Chirstman estimates that a little more than half of her take-home pay goes toward paying off the approximately $105,000 she owes in student loans. Some months, she isn’t able to make all the payments.

“Our priority is always on paying the mortgage and then after that eating food, and then after that I don’t consistently make my student loan payments. It’s just impossible for me to do,” she said.

Chris Christman, 46, is also a law librarian, at the Sparks Law Library of Placer County, Calif.

Besides a master’s degree in library science he also has a law degree. Although he received his last degree in 1995, he still has about $56,000 of his approximately $100,000 in student loan debt left to pay off. He makes about $75,000 a year.

The law libraries, which are funded by court fees, once were used primarily by lawyers. But now both Christmans say many of their clients are regular people who can’t afford lawyers and are trying to navigate the legal system themselves.

Jim Seida / /
Vanessa Christman

One day in December, the stream of people who came through the doors of Vanessa’s small library were trying to fight foreclosures, file for divorce, deal with creditors or resolve child custody issues on their own. Some were seeking help from a legal clinic that is offered there every week.

The Christmans say they find the work incredibly rewarding.

“I like the job that I have. We help people every single day, and people are so thankful that there’s someone there,” Chris said.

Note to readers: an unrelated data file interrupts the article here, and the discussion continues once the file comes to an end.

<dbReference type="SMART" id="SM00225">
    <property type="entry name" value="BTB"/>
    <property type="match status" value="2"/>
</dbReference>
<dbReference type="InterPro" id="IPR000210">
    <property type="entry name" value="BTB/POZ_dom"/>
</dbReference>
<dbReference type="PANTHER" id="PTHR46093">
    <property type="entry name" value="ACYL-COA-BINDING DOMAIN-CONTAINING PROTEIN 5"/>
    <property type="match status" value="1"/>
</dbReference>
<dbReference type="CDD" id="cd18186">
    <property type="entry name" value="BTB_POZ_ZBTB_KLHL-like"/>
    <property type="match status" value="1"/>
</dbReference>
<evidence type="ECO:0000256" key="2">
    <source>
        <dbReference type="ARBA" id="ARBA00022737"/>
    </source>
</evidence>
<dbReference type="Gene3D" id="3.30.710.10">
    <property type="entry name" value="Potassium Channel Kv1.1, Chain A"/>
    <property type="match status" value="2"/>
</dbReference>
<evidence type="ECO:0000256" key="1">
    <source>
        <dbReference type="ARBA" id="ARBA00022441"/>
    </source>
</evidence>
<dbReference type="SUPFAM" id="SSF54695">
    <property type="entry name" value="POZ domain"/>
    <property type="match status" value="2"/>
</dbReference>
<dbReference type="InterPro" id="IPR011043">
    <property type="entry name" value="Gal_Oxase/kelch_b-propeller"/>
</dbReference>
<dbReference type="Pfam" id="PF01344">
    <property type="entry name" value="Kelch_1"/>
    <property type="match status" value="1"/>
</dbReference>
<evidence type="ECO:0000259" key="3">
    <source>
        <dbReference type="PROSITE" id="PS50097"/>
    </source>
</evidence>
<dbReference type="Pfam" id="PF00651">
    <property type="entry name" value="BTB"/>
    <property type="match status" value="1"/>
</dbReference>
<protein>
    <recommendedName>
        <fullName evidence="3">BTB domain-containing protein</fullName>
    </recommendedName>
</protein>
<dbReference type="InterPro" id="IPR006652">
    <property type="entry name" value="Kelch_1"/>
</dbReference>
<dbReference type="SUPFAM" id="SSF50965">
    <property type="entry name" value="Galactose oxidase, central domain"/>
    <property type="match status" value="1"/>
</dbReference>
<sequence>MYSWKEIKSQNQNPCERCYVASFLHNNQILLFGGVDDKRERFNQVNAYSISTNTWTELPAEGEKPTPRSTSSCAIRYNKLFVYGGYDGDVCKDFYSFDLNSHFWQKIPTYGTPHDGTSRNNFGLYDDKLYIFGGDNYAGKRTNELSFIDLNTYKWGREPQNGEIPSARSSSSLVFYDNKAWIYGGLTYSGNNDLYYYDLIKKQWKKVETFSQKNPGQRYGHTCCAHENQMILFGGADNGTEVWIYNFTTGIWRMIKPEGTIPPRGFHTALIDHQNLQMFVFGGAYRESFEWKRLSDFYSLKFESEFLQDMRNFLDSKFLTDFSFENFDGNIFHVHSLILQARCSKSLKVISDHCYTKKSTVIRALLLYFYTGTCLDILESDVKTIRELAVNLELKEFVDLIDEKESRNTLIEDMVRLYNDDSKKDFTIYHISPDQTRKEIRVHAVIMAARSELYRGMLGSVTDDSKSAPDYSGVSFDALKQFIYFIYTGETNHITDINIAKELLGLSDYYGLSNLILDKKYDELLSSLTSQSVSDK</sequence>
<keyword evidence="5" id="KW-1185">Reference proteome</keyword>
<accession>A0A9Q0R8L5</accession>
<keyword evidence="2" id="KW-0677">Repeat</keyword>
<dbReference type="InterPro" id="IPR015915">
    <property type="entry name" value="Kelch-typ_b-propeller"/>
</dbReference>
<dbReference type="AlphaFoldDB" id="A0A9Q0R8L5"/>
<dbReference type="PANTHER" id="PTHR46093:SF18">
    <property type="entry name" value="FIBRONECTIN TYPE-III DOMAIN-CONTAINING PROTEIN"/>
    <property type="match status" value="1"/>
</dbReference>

Still, Chris says it is frustrating to feel he may not end up as financially secure as his parents, who were both teachers.

“Growing up, I was middle class, and I (figured that I) would do at least as well as my parents. I mean, I was more educated,” he said. “But I don’t know, it just doesn’t seem like it worked out that way.”

It’s a concern that’s being echoed in other fields as well.

Tracy Whitaker, director of the National Association of Social Workers’ Center for Workforce Studies, said it can be discouraging for social workers to realize that they owe more in student loan debts than they will earn in their entire first year on the job.

In a survey of the organization’s members, conducted a few years ago, nearly half of the respondents said their debt load was “unreasonable,” while about two in 10 called it “unmanageable.”

“We’re pretty concerned about the kinds of debt that social workers are graduating with,” Whitaker said. “That debt load is considerably different from 20 or 30 years ago.”

Still, Whitaker said it’s hard to say whether the cost of education is keeping people from pursuing a master’s degree in social work, a key stepping stone in that career.

She noted that most people don’t go into a field like social work expecting to make a lot of money.

“Social workers are really drawn to this kind of work, and so sometimes the work overrides some other factors,” she said. “We see the need, we see the ability to intervene, we see the ability to make a difference and not always the dollar signs first.”